I tried surf bathing once, subsequently, but made a failure of it. I got the board placed right, and at the right moment, too; but missed the connection myself. The board struck the shore in three-quarters of a second, without any cargo, and I struck the bottom about the same time, with a couple of barrels of water in me.
They call the North Shore of Oahu "country." Lush dairy farms abut the ocean, and the smells of manure and sugarcane rise from the furrowed fields along the narrow Kam Highway. The North Shore catches the northeast trade winds, which blow in from North America to sway coconut palm fronds and erase footprints on the beach at night, leaving fresh windrows in the sand by morning. In the dark, the whoosh of the trades can be mistaken for the sound of the breaking surf, which rumbles like a distant train. It's the rumble that reminds one: More than country moods, more than warm winds, the North Shore is big waves.
The North Shore lures surfers the way Hollywood lures actresses, their heads full of dreams of glory. The surfers get off the plane in Honolulu in December and, with their boards under their arms, head for the North Shore. There they rent beach houses along the 12 miles from Kawela to Haleiwa, less for the pleasures of oceanfront living than for the utility of it: To check the surf each morning, all they have to do is raise the bamboo blinds. They don't need cars, are indifferent to phones and avoid shoes. They take only night jobs or those with employers who accept the Six-foot Rule: When the surf hits six feet, the employee hits the surf. They may do it at Sunset Beach, with its classic waves; Waimea Bay, with its towering surf; Rocky Point; Velzyland; Off-the-Wall; Pupukea; Gas Chambers; or others. For more than 20 years, North Shore winters have been a rite of surfing. The surfers keep coming back, year after year, in search of the perfect wave. If it exists, it will break somewhere on the North Shore.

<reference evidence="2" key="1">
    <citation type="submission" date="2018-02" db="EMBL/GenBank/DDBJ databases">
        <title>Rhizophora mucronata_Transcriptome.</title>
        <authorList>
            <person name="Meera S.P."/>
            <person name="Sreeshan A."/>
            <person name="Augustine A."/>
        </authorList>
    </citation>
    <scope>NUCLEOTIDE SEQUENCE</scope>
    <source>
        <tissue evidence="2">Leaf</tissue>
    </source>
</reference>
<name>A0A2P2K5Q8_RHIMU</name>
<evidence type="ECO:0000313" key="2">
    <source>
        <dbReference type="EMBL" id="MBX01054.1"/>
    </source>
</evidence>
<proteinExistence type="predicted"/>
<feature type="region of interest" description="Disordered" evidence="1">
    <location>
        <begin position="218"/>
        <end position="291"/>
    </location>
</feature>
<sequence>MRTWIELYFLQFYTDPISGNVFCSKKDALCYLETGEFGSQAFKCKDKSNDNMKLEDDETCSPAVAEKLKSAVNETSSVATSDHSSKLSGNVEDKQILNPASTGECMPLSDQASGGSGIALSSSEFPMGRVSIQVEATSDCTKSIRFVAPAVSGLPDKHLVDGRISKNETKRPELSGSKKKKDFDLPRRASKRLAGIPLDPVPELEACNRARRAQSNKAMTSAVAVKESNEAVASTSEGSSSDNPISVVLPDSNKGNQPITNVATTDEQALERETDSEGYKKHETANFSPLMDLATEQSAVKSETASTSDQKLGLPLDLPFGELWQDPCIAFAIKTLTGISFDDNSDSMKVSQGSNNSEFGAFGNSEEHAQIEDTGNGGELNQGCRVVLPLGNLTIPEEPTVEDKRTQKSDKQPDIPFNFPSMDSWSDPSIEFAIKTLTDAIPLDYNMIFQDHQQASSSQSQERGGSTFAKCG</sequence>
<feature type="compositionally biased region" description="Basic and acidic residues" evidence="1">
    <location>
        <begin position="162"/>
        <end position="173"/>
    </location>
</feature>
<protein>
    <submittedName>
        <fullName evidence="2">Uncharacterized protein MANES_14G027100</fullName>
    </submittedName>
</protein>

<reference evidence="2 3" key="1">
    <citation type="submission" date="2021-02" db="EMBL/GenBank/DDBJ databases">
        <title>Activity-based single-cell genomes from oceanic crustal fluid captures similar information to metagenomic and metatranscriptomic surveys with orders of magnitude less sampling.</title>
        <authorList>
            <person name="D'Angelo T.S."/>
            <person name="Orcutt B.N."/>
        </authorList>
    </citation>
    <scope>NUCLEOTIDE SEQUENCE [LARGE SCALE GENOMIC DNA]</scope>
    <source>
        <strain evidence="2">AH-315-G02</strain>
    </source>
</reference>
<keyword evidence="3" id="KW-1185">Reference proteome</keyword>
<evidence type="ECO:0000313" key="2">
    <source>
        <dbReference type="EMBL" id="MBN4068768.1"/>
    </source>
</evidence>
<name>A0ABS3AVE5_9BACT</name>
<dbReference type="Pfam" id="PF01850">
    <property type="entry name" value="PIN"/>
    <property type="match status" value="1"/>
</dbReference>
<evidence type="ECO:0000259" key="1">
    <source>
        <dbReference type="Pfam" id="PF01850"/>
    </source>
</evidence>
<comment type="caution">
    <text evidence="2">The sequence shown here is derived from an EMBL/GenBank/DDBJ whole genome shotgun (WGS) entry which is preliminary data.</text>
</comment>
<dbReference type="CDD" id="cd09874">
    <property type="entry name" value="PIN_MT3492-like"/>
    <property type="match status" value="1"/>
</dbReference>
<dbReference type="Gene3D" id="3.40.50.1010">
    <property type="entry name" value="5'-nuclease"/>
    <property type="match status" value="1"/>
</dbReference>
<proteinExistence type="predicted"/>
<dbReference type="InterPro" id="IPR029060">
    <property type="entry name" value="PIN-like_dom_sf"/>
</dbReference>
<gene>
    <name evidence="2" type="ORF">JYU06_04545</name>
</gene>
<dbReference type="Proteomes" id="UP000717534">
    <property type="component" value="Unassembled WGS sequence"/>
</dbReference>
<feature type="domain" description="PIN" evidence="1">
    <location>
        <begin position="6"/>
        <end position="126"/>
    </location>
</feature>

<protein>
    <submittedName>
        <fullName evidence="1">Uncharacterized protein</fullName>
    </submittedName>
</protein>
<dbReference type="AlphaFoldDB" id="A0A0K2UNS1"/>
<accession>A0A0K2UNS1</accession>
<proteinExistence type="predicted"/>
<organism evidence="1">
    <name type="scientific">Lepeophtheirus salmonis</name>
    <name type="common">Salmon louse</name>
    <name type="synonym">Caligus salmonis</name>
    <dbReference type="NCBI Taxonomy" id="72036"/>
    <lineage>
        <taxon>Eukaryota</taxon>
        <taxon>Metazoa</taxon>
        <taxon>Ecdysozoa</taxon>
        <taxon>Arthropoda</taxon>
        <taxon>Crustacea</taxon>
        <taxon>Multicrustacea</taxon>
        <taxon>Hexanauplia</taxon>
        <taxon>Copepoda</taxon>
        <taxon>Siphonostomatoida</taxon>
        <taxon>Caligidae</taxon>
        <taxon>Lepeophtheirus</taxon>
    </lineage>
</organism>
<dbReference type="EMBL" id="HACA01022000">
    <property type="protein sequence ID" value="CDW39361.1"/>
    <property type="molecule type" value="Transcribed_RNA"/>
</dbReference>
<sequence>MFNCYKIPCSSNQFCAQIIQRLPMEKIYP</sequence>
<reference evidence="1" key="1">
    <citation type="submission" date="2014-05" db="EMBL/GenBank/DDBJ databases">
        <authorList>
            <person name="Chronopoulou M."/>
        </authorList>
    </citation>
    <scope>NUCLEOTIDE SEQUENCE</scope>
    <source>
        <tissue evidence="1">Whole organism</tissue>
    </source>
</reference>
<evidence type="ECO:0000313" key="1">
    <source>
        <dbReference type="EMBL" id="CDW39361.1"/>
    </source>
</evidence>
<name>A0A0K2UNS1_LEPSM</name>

Some surfers believe they've already found the perfect wave. They call it the Banzai Pipeline—Banzai for the attitude one must adopt to surf it, and Pipeline for the long, hollow tubes it forms as it breaks. People line the beach just to watch the Pipeline roll in, and they stay until sunset, because it's difficult to turn away. One starts to go but then looks back for just one more wave. On a good day eight-and 10-foot tubes tumble in, hour after hour. The Pipeline's waves erupt just 75 yards from shore, with manes of spindrift that become miniature rainbows and make the surf seem to sizzle like a good fire. On a spectacular day the waves are twice that high and may peel off for 100 yards or more, the disintegration of the curl chasing the formation down the coast. And if a wave "closes out," or collapses, it looks and sounds like an avalanche.
Other waves around the world form tubes—Uluwatu, near Bali, has cleaner curls than the Pipeline does—and waves come bigger. The surf at Sunset—and Waimea and Haleiwa and Kaena, all on the North Shore—is often bigger than at the Pipeline. But no place else has the Pipeline's combination of form and size, and no other wave matches the Pipeline's power in winter. There isn't a significant piece of land in the 2,000 miles between the Aleutians and Oahu, so every North Pacific low-pressure system is felt on the North Shore, which is canted toward that stormy Alaskan archipelago. The tidal wave that killed 159 people on the North Shore in 1946 resulted from an earthquake in the Aleutians.